But it's also that the film keeps moving the markers around. When Tom's friend refers to Summer as a super-skank (don't ask me how her failure to be available gets twisted into hyper-availability, because that never makes sense to me), the terms aren't really up for debate. Summer can prove that she isn't really like that, in the very next scene, because she compliments Tom's music choice voluntarily ("I love the Smiths"), so clearly she's actually nice and available and compatible and all, but this winds up suggesting--to me, anyway--that it's an either-or situation, and the terms get validated by the fact that she can't be included in that category (so she's one of the "good" pretty girls).

When Tom gets in a bar fight "for" Summer, after some guy has been hitting on her and insulting Tom ("I can't believe this guy is your boyfriend"), and she's calmly rejected him, Summer gets angry at how "uncool" Tom was and suggests that his fight was more about his ego than for her benefit, and that she didn't need him to fight for her, anyway. But somehow this turns into an argument about the status of their relationship--that Summer keeps trying to say they're "just friends." Summer isn't allowed to actually be angry that Tom just enacted some seriously regressive stereotype in trying to protect her honor; it's actually a cover for her attempted detachment, because a woman who had accepted Tom as her boyfriend would understand why he got in that fight for her! And Summer shows up at his apartment later to apologize for getting upset, which undercuts any possibility of an alternate point of view on this fight, because she acquiesces to Tom's assertion that her anger is really about something else.

And during the latter half of the film, Tom's reactions to things seem to be accepted by the narrative. His little sister tells him that he's only remembering the good stuff about his relationship with Summer, and that he needs to remember the bad stuff too--and the bad stuff we see is that Summer...hasn't memorized the track listing of a mix he made her and doesn't remember one of the bands? This is supposed to represent a real crack in their relationship, the way that they totally fail to meet up, but all I see is a dude overreacting to a minor non-issue. Which is confusing. Summer says they fight all the time, but we never actually see this. Instead we just see Summer not being amused by the same (slightly twee) stuff she was amused by earlier in the film. There's a bizarre absence here; I don't know what to make of it.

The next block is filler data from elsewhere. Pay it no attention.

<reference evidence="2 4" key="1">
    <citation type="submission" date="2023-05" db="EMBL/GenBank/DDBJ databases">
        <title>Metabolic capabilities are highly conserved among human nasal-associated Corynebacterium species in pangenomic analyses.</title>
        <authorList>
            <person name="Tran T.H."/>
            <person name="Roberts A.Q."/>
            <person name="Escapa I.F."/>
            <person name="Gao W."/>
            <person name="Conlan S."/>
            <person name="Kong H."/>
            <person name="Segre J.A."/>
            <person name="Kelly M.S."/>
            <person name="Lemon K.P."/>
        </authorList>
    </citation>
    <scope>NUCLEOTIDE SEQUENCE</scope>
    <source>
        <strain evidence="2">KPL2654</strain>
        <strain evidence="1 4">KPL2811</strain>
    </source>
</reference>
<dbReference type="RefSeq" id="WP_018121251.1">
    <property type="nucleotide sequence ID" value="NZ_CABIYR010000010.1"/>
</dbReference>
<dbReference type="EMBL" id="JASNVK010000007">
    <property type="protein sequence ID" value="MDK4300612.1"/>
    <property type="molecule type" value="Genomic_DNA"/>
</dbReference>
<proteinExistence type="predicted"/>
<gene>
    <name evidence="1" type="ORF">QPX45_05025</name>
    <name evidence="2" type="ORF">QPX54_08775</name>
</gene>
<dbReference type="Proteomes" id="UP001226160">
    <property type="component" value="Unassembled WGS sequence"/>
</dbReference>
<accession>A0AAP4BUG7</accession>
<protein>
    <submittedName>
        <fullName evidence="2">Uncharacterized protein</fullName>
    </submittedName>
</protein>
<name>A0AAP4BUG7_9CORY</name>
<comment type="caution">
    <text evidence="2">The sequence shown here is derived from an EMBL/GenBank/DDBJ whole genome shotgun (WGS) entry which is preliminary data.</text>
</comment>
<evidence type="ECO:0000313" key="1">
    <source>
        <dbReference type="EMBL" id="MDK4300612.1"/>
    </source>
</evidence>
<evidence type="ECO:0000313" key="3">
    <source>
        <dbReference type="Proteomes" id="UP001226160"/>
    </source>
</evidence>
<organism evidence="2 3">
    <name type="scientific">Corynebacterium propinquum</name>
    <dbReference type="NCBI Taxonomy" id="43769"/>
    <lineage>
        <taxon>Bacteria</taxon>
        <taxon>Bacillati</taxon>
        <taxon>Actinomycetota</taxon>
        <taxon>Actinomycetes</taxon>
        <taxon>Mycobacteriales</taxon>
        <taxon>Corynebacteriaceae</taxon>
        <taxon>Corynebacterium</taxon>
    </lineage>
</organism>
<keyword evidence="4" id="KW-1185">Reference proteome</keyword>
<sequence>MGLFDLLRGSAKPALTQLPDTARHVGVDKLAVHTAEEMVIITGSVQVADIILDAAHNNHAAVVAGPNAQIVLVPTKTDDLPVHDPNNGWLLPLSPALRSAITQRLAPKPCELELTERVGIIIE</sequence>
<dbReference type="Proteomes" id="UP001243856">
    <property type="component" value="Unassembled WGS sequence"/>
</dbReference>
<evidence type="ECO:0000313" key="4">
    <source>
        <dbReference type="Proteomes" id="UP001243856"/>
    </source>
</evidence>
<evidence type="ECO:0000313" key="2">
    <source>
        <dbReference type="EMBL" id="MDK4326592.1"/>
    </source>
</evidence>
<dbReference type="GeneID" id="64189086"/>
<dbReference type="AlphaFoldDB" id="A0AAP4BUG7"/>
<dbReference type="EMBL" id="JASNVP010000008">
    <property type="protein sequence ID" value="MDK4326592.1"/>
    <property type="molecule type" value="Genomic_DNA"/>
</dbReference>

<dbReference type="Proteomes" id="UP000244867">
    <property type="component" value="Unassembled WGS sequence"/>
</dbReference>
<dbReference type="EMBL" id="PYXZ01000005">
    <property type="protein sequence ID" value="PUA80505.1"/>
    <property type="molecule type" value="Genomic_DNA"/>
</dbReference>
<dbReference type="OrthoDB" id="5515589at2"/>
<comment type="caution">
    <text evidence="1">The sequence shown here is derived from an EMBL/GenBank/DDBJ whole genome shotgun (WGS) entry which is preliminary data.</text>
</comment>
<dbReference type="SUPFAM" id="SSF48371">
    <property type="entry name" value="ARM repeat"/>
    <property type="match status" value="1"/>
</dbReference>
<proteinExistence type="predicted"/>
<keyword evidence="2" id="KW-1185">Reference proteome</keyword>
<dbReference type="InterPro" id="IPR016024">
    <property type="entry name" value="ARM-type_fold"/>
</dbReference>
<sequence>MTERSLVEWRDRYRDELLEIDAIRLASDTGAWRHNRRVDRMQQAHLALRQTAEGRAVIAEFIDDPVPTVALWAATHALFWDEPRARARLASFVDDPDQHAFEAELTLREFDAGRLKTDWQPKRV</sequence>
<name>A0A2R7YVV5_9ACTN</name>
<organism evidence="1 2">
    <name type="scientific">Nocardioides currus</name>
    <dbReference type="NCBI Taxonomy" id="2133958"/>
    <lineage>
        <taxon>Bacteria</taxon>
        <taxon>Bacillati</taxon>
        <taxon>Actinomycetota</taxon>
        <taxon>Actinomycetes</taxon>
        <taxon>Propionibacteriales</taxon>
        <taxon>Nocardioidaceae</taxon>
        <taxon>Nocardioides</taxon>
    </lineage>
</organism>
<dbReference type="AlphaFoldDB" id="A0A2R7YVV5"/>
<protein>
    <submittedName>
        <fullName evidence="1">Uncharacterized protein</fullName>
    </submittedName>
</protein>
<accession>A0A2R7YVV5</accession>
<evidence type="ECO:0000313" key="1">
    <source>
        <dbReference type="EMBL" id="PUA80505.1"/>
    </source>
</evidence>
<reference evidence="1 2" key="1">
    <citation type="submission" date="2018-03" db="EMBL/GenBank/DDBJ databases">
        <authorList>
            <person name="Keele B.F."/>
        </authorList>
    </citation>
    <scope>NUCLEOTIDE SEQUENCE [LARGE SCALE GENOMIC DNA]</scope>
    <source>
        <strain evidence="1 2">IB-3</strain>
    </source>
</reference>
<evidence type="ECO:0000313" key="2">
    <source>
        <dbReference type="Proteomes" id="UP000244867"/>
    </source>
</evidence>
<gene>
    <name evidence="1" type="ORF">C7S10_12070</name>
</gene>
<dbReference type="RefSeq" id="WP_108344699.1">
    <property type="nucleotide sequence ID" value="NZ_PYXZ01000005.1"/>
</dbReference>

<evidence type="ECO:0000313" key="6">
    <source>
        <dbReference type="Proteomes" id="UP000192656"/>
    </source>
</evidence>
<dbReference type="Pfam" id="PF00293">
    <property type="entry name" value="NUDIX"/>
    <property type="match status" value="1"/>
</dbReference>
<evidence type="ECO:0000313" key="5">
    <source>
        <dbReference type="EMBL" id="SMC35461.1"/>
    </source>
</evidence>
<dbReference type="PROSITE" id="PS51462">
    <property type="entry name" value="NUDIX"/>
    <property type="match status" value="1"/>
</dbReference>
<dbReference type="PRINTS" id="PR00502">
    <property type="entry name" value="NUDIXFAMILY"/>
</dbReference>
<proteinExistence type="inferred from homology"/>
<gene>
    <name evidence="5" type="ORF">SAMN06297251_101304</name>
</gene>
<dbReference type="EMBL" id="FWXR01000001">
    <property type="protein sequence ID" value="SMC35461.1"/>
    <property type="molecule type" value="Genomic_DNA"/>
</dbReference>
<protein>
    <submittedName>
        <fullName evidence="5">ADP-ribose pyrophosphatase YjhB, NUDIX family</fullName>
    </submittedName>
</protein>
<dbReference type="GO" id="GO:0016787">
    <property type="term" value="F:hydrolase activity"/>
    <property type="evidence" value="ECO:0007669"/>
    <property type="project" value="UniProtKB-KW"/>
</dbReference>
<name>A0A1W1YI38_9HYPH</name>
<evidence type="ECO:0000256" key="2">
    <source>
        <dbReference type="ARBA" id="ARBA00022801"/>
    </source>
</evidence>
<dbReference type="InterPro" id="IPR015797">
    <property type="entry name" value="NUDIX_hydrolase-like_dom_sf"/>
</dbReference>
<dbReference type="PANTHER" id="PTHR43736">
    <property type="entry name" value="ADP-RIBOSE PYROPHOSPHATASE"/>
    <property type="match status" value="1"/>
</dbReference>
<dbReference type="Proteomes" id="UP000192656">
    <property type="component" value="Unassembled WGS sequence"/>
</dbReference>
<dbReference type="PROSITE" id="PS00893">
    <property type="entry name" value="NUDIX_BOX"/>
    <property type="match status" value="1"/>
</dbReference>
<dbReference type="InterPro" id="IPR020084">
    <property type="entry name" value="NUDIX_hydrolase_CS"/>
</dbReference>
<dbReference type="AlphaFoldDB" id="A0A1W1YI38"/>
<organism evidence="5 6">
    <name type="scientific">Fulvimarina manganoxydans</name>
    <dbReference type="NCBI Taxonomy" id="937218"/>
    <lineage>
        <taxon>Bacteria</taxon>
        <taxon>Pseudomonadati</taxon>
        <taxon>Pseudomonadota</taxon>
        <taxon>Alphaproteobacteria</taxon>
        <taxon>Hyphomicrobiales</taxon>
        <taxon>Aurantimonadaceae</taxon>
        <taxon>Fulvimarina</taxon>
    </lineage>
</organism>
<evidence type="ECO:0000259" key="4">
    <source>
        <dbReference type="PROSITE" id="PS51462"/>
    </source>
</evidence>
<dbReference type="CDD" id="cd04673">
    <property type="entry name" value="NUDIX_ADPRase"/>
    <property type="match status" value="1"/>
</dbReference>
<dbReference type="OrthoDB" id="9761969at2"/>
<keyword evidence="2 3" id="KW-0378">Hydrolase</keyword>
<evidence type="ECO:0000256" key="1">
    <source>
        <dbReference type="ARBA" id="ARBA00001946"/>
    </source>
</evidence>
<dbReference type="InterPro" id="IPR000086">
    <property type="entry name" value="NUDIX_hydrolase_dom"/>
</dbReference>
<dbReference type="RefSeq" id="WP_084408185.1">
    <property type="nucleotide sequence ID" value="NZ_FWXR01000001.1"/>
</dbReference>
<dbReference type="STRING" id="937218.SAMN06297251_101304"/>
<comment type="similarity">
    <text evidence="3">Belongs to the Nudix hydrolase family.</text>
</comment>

All in all, Tom strikes me as the sort of guy one should stay away from, which is why it's so discordant to me that the film ends on this upbeat note that maybe this time he's found the girl of his dreams--her name is Autumn, because ladies are interchangeable symbols like that, you know--because I find the character underneath the presentable exterior to be pretty off-putting.
 
 
 
Constant Readerskirmish_of_wit on October 16th, 2010 09:52 pm (UTC)
don't ask me how her failure to be available gets twisted into hyper-availability, because that never makes sense to me

"She puts out for EVERYONE EXCEPT ME -- and thus is evil"? That is my best guess whenever I see a comment like that.

I never saw this movie because I was so put off by the ads and by the reviews I read of it on feminist blogs, which hated it for the same reasons you list here. Stupid Manic Pixie Dream Girl fuckery. I don't have energy to deal with that bullshit.
tempestsarekind: gilmore couch potatoestempestsarekind on October 16th, 2010 10:12 pm (UTC)
I think your best guess is probably right, sadly.

I can deal with a certain amount of Manic Pixie Dream Girl stuff, in the right context--I mean, I love Almost Famous--but I was not at all expecting to be hit in the face with the casual misogyny of the characters here.

I hadn't read any reviews of the film because it sounded like something I might enjoy (I like romantic comedies, non-linear storytelling, and Joseph Gordon-Levitt). Now I sort of wish I'd read about it first!